Phenotype - definition
the observable traits of an organism that are a result of the expression of its genes.
NEUROSCIENCE MADE SIMPLER
Sleep. Memory. Pleasure. Fear. Language. We experience these things every day, but how do our brains create them? Your Brain, Explained is a personal tour around your gray matter. Building on neuroscientist Marc Dingman’s popular YouTube series, 2-Minute Neuroscience, this is a friendly, engaging introduction to the human brain and its quirks using real-life examples and Dingman’s own, hand-drawn illustrations.
...a highly readable and accessible introduction to the operation of the brain and current issues in neuroscience... a wonderful introduction to the field.
Dingman weaves classic studies with modern research into easily digestible sections, to provide an excellent primer on the rapidly advancing field of neuroscience.
An informative, accessible and engaging book for anyone who has even the slightest interest in how the brain works, but doesn’t know where to begin.
Reading like a collection of detective stories, Your Brain, Explained combines classic cases in the history of neurology with findings stemming from the latest techniques used to probe the brain’s secrets.
This book shows a whole other side of how brains work by examining the most unusual behavior to emerge from the human brain. In it, you'll meet a woman who is afraid to take a shower because she fears her body will slip down the drain, a man who is convinced he is a cat, a woman who compulsively snacks on cigarette ashes, and many other unusual cases. As uncommon as they are, each of these cases has something important to teach us about everyday brain function.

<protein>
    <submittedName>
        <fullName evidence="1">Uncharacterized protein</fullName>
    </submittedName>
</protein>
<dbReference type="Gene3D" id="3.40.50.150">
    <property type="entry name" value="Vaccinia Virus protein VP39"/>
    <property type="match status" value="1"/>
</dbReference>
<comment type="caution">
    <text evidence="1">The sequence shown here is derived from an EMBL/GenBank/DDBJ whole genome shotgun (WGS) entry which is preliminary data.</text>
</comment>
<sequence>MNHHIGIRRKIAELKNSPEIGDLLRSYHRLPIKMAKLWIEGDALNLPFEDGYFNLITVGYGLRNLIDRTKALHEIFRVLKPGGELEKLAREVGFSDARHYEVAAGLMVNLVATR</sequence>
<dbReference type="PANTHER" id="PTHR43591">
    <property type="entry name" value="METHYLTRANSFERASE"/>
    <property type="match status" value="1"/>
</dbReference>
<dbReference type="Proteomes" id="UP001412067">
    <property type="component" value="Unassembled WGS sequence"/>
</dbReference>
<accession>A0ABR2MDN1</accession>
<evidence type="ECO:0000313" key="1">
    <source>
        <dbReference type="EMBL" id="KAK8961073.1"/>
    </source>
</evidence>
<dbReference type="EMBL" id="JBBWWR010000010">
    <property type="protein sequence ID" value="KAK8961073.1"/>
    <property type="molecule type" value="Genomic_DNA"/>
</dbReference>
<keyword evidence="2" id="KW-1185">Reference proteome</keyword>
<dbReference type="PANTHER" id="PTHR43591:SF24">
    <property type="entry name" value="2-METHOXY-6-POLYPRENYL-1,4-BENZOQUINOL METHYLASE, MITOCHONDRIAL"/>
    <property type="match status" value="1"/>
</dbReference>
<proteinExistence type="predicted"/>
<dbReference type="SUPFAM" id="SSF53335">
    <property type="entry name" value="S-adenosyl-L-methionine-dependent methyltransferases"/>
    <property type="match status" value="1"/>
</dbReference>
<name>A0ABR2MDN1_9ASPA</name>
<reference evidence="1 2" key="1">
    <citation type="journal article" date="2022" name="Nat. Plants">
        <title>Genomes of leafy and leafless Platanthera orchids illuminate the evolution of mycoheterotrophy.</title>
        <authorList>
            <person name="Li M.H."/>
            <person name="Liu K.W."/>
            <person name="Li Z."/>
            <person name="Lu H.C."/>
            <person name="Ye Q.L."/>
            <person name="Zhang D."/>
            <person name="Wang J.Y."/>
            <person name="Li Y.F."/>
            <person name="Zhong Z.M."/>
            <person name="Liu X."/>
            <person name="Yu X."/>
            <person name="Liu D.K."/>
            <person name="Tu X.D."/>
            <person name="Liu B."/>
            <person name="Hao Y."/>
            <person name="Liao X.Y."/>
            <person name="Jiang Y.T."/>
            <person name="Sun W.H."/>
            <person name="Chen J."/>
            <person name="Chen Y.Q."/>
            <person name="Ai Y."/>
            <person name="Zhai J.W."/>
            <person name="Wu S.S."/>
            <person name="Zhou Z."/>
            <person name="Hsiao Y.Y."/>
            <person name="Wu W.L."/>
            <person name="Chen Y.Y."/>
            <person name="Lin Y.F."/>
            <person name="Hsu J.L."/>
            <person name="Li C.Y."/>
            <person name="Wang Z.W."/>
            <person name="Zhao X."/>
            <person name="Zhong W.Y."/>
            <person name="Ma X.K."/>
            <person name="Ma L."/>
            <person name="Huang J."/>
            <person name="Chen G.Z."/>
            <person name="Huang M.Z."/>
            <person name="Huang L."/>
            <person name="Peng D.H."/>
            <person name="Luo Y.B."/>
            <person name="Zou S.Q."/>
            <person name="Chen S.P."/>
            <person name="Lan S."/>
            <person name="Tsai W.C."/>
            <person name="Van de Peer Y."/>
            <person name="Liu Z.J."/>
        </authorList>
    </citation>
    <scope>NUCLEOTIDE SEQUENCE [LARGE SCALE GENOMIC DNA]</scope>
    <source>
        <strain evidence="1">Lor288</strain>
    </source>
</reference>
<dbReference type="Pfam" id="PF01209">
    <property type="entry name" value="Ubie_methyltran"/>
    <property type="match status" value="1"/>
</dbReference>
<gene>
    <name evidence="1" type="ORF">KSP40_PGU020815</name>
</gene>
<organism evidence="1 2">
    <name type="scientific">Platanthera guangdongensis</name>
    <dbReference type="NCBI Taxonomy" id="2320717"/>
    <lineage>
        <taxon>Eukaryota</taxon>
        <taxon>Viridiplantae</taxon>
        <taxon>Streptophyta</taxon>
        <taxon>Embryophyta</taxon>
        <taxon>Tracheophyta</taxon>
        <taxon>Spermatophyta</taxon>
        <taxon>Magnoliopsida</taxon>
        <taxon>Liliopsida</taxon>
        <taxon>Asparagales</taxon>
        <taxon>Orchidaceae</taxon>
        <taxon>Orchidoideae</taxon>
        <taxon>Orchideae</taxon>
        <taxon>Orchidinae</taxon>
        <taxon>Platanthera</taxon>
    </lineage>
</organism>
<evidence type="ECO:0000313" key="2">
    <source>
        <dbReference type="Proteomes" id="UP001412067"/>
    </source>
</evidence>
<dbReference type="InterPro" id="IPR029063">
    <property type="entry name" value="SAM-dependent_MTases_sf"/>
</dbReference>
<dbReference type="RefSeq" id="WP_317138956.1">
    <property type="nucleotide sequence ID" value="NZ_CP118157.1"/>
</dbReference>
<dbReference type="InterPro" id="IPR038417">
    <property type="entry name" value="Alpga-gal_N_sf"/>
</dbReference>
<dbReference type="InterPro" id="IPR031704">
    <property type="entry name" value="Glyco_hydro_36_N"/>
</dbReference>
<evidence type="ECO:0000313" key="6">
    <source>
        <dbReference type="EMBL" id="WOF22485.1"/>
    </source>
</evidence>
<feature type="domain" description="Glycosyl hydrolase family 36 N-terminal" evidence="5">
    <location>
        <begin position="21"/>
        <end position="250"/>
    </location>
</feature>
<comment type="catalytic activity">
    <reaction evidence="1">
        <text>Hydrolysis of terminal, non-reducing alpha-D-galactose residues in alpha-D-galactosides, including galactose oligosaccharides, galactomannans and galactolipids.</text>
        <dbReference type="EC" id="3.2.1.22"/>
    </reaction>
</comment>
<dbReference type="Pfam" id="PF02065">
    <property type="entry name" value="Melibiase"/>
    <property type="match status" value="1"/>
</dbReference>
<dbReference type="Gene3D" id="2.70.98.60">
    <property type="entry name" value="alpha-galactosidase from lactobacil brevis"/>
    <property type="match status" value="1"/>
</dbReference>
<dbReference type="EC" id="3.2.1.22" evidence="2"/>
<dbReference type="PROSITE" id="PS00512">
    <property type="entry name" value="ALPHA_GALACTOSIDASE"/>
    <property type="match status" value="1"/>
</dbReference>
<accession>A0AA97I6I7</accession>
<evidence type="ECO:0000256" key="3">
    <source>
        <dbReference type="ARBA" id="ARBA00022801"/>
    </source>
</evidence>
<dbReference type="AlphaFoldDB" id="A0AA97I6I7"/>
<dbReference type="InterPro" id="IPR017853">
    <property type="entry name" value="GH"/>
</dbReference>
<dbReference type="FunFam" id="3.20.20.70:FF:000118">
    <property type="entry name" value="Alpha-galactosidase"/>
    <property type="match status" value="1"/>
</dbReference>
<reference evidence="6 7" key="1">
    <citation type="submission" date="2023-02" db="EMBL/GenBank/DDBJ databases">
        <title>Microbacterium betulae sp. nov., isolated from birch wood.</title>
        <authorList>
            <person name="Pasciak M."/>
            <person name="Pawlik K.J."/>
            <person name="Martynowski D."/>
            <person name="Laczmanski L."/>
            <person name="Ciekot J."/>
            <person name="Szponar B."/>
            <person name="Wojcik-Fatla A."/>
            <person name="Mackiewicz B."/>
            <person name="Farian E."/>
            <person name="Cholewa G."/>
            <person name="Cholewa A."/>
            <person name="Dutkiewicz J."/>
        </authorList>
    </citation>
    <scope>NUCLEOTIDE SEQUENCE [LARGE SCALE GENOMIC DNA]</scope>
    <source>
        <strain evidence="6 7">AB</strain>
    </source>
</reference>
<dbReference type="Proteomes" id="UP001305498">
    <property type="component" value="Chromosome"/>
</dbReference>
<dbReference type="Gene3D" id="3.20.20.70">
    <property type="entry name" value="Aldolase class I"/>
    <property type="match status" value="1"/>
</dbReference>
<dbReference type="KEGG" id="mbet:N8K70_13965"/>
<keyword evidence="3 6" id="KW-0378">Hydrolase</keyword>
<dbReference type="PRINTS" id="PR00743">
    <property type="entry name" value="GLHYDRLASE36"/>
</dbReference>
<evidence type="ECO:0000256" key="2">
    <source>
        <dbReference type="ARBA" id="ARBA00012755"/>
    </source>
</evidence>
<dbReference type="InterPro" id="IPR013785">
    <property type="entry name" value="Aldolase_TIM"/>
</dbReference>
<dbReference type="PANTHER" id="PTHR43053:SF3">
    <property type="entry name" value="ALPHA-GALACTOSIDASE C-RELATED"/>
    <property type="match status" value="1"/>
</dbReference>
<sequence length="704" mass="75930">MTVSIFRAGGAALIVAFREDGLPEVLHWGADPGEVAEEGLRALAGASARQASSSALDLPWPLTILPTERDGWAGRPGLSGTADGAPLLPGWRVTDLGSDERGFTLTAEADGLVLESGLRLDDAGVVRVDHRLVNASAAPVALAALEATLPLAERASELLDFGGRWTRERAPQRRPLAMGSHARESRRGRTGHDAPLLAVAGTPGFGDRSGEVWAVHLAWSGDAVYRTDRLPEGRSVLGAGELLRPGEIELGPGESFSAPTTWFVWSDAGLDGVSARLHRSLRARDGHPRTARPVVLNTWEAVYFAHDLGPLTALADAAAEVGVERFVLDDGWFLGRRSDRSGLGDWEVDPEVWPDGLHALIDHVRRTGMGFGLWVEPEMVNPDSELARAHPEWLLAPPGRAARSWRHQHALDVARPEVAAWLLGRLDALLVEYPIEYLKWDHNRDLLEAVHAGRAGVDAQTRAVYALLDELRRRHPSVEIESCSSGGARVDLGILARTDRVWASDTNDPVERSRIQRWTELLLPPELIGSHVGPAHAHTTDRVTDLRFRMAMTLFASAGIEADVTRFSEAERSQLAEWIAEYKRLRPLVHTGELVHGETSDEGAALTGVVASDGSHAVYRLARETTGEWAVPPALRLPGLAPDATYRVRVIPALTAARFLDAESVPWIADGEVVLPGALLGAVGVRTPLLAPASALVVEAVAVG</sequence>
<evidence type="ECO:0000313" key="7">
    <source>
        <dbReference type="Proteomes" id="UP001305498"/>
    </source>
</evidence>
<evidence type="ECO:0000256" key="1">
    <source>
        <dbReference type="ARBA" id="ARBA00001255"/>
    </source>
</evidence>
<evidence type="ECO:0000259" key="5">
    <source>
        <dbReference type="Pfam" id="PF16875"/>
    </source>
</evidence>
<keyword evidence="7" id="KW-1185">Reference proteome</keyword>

A unique combination of storytelling and scientific explanation that appeals to the brain novice, the trained neuroscientist, and everyone in between. Dingman explores some of the most fascinating and mysterious expressions of human behavior in a style that is case study, dramatic novel, and introductory textbook all rolled into one.
Bizarre is a collection of stories of how the brain can create zombies, cult members, extra limbs, instant musicians, and overnight accents, to name a few of the mind-scratching cases. After reading this book, you will walk away with a greater appreciation for this bizarre organ. If you are a fan of Oliver Sacks' books, you're certain to be a fan of Dingman's Bizarre.
Through case studies of both exceptional people as well as those with disorders, Bizarre takes us on a fascinating journey in which we learn more about what is going on in our skull.
Dingman brings the history of neuroscience back to life and weaves in contemporary ideas seamlessly. Readers will come along for the ride of a really interesting read and accidentally learn some neuroscience along the way.